He just needs to be around more kids.
This is the well-meaning but insufficient advice I received from a friend this summer when I was discussing my preschooler’s struggle to interact and connect with his peers. Though exposure to other children in a variety of settings is important to social skills development in toddlers and preschoolers, his struggle was not due to insufficient time playing with other children; it stemmed from something deeper. And giving him more time to be with other children was not going to be the sole way to remedy his issues.
My preschooler has hyperlexia, a label used for children who read early and have an intense fascination with letters and numbers (see What is hyperlexia? ). If you are new to the term hyperlexia, you might be curious how a child reading earlier than his peers would have anything to do with a child’s social skills. But if you think of hyperlexia in terms of the social domain and not just the cognitive, you recognize that hyperlexia is also marked by a child’s inability to react to and with social stimuli.
What if we thought of hyperlexia as a social disability? With hyperlexia, children seem to becomes fascinated with letters, numbers, and other stable, non-changing “things.” Not only are they fascinated by these forms of print, but they excel at them. Aside from reading early, a young child may also become an expert on maps or the periodic table.
They often, however, struggle with the opposite: the abstract or ever-changing, elements of the social world. Think of how terrifically abstract and fluid a social situation can be. Social contact is entirely in variation, with conversations constantly fluctuating. Different responses, tone of voice, and body language are needed per specific interactions. It is easy to see how a child could struggle with misinterpretation of social stimuli.
Further, categorizing hyperlexia as a social disability may explain why some children seem to outgrow the label (specifically hyperlexia type III children. Read this for more information on what hyperlexia type III entails). As Grigorenko, Kline, and Volkmar (2003) state: “Helping a child learn how to manage social stimuli might dilute his obsession with printed stimuli” (p. 1987). Children may be able to overcome social deficits, and in doing so lessen the need for (but not entirely erase) their intense interests in letters and numbers.
How to encourage positive social skills in children with hyperlexia: Social skills are important, as they are not only important to overall social functioning, but to a student’s academic achievement in school, as well. As my preschooler grows, his social skills have been improving, but he still has challenges regarding everyday conversational skills. These social reciprocity skills are important; Struggles or impairment in social pragmatics can keep a child from making friends or participating in group activities. Children who struggle with social pragmatics, such as following the basic rules for having a conversation, may benefit from meeting with a speech and language pathologist. Check out ASHA’s (American Speech-Language Hearing Association) web site to learn more about pragmatics and for specific examples on how to improve this area of social speech: ASHA and Pragmatics.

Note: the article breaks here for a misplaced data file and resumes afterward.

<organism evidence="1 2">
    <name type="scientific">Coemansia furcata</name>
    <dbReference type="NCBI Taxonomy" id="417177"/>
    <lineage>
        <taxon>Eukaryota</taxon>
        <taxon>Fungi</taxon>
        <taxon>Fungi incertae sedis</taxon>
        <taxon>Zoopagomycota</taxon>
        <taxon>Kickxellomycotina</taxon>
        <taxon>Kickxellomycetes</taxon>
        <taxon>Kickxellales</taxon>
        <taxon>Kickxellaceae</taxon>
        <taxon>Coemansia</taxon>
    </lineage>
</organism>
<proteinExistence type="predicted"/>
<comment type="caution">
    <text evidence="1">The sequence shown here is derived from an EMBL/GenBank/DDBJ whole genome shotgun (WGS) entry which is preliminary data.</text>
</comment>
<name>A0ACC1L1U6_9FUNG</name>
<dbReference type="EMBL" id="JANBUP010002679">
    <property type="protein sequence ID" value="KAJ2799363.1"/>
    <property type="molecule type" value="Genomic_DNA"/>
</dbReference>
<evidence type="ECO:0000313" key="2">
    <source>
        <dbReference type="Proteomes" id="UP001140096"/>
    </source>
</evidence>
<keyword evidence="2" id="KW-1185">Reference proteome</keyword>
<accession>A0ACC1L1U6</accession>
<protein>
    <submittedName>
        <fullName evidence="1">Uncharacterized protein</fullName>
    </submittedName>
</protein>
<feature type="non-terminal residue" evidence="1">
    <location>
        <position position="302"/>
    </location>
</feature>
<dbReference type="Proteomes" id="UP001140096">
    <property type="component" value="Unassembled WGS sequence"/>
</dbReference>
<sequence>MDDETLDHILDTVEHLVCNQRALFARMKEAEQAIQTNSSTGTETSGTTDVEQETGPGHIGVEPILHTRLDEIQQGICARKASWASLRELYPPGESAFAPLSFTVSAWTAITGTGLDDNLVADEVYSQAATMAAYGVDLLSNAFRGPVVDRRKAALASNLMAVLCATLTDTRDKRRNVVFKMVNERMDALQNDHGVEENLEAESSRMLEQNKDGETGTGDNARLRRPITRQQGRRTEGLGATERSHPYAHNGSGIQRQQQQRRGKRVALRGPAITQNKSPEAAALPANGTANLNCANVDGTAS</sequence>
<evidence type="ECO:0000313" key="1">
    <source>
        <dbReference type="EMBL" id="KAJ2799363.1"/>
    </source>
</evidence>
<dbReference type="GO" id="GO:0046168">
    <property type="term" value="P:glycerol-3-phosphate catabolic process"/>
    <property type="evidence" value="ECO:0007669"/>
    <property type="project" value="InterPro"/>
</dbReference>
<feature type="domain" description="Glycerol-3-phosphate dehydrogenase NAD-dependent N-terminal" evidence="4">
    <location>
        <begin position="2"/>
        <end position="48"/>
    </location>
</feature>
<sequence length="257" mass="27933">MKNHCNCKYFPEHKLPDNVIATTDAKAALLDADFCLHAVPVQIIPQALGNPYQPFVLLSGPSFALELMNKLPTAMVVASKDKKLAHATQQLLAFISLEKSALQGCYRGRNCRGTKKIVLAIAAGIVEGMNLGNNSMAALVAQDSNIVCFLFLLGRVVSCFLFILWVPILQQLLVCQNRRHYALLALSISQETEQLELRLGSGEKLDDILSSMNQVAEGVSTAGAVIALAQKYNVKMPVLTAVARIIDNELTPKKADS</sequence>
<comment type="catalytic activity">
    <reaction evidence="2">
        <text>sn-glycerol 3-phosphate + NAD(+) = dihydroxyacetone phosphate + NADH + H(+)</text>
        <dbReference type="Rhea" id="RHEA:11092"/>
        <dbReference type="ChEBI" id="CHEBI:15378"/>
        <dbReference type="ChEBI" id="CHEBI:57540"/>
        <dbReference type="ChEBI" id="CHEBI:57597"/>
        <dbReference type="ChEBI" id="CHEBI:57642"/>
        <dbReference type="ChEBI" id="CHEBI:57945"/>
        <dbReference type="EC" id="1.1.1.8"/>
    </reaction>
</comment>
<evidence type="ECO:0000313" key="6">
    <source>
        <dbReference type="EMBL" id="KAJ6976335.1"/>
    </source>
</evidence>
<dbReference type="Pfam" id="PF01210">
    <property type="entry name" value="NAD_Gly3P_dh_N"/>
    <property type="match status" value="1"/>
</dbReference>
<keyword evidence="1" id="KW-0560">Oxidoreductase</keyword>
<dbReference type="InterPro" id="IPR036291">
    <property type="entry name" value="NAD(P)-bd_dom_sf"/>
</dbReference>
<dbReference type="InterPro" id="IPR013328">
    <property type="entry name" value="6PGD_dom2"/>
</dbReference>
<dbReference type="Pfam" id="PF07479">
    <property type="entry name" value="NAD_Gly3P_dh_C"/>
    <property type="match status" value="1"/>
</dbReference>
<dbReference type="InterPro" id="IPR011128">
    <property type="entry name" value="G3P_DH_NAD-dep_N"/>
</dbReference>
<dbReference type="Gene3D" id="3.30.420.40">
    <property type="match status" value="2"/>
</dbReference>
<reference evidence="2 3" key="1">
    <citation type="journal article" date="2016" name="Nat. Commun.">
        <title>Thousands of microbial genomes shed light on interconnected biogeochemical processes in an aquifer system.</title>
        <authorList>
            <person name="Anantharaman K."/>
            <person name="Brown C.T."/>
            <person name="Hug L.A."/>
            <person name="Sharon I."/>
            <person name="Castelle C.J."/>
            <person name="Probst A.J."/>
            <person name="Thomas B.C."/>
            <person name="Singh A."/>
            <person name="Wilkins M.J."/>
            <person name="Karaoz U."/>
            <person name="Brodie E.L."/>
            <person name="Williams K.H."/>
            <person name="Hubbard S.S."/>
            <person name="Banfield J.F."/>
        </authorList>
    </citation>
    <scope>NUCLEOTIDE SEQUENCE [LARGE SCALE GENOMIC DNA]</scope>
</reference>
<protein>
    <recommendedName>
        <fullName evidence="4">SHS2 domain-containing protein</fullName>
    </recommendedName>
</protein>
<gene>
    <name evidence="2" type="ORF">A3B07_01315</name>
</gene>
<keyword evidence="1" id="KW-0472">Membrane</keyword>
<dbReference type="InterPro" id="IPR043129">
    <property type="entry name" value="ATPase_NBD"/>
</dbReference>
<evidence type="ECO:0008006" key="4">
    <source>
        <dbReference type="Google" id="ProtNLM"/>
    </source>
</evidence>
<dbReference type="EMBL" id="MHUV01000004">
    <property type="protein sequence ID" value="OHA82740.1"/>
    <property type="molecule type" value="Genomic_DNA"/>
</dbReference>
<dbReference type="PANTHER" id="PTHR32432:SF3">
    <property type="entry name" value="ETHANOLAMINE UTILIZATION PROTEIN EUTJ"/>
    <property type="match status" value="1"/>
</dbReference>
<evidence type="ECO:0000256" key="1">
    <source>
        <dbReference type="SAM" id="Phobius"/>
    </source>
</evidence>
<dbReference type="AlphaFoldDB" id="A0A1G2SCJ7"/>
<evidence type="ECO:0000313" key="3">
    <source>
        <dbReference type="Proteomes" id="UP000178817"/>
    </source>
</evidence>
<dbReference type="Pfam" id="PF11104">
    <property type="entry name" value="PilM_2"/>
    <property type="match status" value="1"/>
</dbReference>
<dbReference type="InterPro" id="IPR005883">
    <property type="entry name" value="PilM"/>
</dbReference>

Identifying social barriers: How does this social disability manifest in your child? Where is your child struggling? Observe your child’s attempt to interact with other children in variety of settings. What specific cues do they seem to be missing? My preschooler does not always recognize when peers are speaking to him. For instance, he recently began initiating conversations with peers (a huge social milestone in and of itself), to both peers that he does and doesn’t know. At soccer, he offers a high five to another child as they are waiting to play. In response the peer will high five him. A child next to him hears the exchange and offers a high five to my son. He seemingly ignores this other child and makes no response. From observations I also know that group situations with a lot of environmental stimuli (such as soccer) are always more difficult than quiet and focused one-on-one interactions.